Copyright © 2007 jsd
Figure 1 plots the molar enthalpy of water versus temperature.
Note: For simplicity, in this document we assume constant pressure. In particular, “heat capacity” is shorthand for “heat capacity at constant pressure”. For details on what we mean by enthalpy, temperature, heat capacities, et cetera, see reference 1.
For starters, let’s take a look at the slope of this curve, and limit attention to places where the slope is well behaved. (We will deal with the ill-behaved places later.) We define slope in the usual way: The slope at a point is the “rise over run” as measured in some small neighborhood around that point. The slope of this curve is called the molar heat capacity and is denoted cP. Figure 2 plots the molar heat capacity versus temperature, subject to some limitations that we will discuss in a moment.
In both of these figures, there are two places where talking about the “slope” doesn’t tell us what we want to know. These are the places where a first-order phase transition is occurring.
For H2O at STP, the solid/liquid phase transition occurs at 0C, and the liquid/vapor phase transition occurs at 100C. Each of these is a first order phase transition.
In all generality, there is a latent heat associated with any first-order phase transition. Melting and vaporization are not the only examples; the Curie point in a ferromagnet is another important and interesting example.
The molar latent heat not a slope, because it is purely a “rise” without any associated “run”. Therefore we have two distinct concepts that we need to keep straight, namely heat capacity and latent heat. In figure 1, it is relatively easy to visualize both concepts at the same time. The following table summarizes the situation:
|molar heat capacity||...||rise over run||...||J/K/mol|
|molar latent heat||...||rise without run||...||J/mol|
It is straightforward to calculate the heat-capacity-versus-temperature curve (figure 2) by finding the slope of the enthalpy-versus-temperature curve (figure 1) ... except near the phase transitions.
When creating figure 2, we have a dilemma:
In particular, let’s think about the spikes in figure 2. The spikes extend far above the top of the page. If you don’t want to consider them as absolutely infinite, you can imagine that the spike at the solid/liquid transition is (say) one millikelvin wide and 6 million J/mol high. In any case, no matter how you imagine the height and width, the area under the curve, due to this spike alone, is 6000 J/mol, i.e. the molar latent heat. Similarly the area under the spike at the liquid/vapor transition is 40,000 J/mol, which you can (optionally) approximate by drawing it 1 mK wide and 40 million J/K/mole high. In reality the spikes are even narrower and higher than that.
You can confirm that these numbers (6000 and 40,000) are the right numbers by looking at the heights of the steps in figure 1.
Let’s be clear: In figure 2 and in all similar plots, area under the spike is well defined, even though the height and width of the spike are not well defined. A spike that has this property is called a distribution.
The solid/liquid phase transition is also known as the melting point, or (equivalently) the freezing point. The liquid/vapor phase transition is also known as the boiling point, or (equivalently) the dew point. Calling such things “points” is a misnomer. The transitions are definitely not pointlike if you look at the phase diagram at a whole. The transitions cast pointlike projections on the temperature axis, but not on the other axes.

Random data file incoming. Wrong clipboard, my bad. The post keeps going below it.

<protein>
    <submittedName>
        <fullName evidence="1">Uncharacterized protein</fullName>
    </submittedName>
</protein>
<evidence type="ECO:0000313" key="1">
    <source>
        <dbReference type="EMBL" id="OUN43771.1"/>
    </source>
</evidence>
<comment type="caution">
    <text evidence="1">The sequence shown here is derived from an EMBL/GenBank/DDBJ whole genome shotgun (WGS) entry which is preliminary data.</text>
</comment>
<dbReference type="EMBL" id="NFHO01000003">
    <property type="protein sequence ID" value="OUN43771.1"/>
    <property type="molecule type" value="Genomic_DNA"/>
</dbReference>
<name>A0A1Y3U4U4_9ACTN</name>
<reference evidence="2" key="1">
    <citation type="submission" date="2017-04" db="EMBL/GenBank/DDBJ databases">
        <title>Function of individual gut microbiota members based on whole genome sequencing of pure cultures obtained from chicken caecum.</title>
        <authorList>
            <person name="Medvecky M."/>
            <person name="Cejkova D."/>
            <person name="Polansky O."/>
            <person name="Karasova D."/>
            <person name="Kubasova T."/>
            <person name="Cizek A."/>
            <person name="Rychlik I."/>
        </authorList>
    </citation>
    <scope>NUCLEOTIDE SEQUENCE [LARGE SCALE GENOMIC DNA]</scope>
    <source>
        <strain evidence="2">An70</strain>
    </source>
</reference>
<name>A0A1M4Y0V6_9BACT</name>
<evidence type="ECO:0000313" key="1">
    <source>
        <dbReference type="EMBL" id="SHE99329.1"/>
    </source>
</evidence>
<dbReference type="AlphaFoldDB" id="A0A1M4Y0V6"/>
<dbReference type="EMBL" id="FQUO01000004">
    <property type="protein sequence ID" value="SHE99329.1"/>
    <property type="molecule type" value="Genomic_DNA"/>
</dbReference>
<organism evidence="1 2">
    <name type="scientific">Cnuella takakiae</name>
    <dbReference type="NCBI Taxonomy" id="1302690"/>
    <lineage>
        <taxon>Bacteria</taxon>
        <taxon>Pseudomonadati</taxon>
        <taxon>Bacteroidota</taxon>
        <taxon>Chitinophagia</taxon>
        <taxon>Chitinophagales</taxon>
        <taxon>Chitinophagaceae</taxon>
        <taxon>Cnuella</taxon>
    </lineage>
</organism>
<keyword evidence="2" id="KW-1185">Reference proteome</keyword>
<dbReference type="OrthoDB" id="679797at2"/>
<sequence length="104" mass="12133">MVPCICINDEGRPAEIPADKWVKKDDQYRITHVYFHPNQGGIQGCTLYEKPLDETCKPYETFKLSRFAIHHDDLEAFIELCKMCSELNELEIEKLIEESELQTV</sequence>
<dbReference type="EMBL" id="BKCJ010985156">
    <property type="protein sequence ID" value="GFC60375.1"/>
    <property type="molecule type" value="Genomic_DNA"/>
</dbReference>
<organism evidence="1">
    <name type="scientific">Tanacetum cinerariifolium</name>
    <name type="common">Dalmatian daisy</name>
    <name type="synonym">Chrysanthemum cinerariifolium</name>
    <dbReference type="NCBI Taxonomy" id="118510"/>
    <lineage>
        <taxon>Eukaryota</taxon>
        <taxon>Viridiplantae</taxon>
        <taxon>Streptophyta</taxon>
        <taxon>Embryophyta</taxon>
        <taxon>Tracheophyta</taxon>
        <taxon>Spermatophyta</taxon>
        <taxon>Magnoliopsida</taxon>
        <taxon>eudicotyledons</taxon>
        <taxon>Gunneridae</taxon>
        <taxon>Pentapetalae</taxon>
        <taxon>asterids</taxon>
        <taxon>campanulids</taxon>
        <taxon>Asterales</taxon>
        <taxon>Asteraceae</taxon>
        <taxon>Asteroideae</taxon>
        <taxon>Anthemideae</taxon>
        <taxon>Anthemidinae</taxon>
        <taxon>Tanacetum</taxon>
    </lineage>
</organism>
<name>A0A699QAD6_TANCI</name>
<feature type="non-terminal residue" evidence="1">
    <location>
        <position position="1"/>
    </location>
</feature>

In figure 1, it would be nice to speak of the enthalpy as a “function” of temperature ... except that it is not a function! Strictly speaking, a function has only one ordinate for each abscissa, whereas there are two places where this curve has multiple ordinates for a given abscissa. In particular, the points (100,20000), (100,40000), and (100,60000) are all perfectly respectable points on the entropy-versus-temperature relationship.
The recommended conventional terminology is to call it a mapping instead of a function. We can say there is a mapping from temperature to enthalpy. It is also acceptable to say there is relationship between enthalpy and temperature. Just keep in mind that this relationship is not a function.
By the same token, the so-called “Dirac delta function” is not a function, despite the name. It is a distribution, so it really should be called the Dirac delta distribution. It has unit area under the curve and zero width. Loosely speaking, it has infinite height.
Strictly speaking, the heat capacity CP is an extensive quantity, written with a capital C. Often, especially in theoretical discussions, we are more interested in one of the corresponding intensive quantities, either the specific heat capacity (i.e. heat capacity per unit mass) or the molar heat capacity, written cP with a small c.
As discussed in reference 2, the word “heat” by itself has multiple inconsistent meanings, and arguing about “the” definition is a fool’s errand.
In this document we use the word “heat” only as part of idiomatic expressions such as “heat capacity” and “latent heat”, where the expression as a whole can be defined without reference to the definition of the individual words.
There are several options for describing the enthalpy-versus-temperature behavior of a substance.
It is good to mention the problems with the heat-capacity near a phase transition, but it is pointless to spend much time trying to solve them. Instead, it is simpler and better to focus most of the discussion on the enthalpy (as in figure 1), where both the heat capacity and latent heat can be nicely visualized.
Copyright © 2007 jsd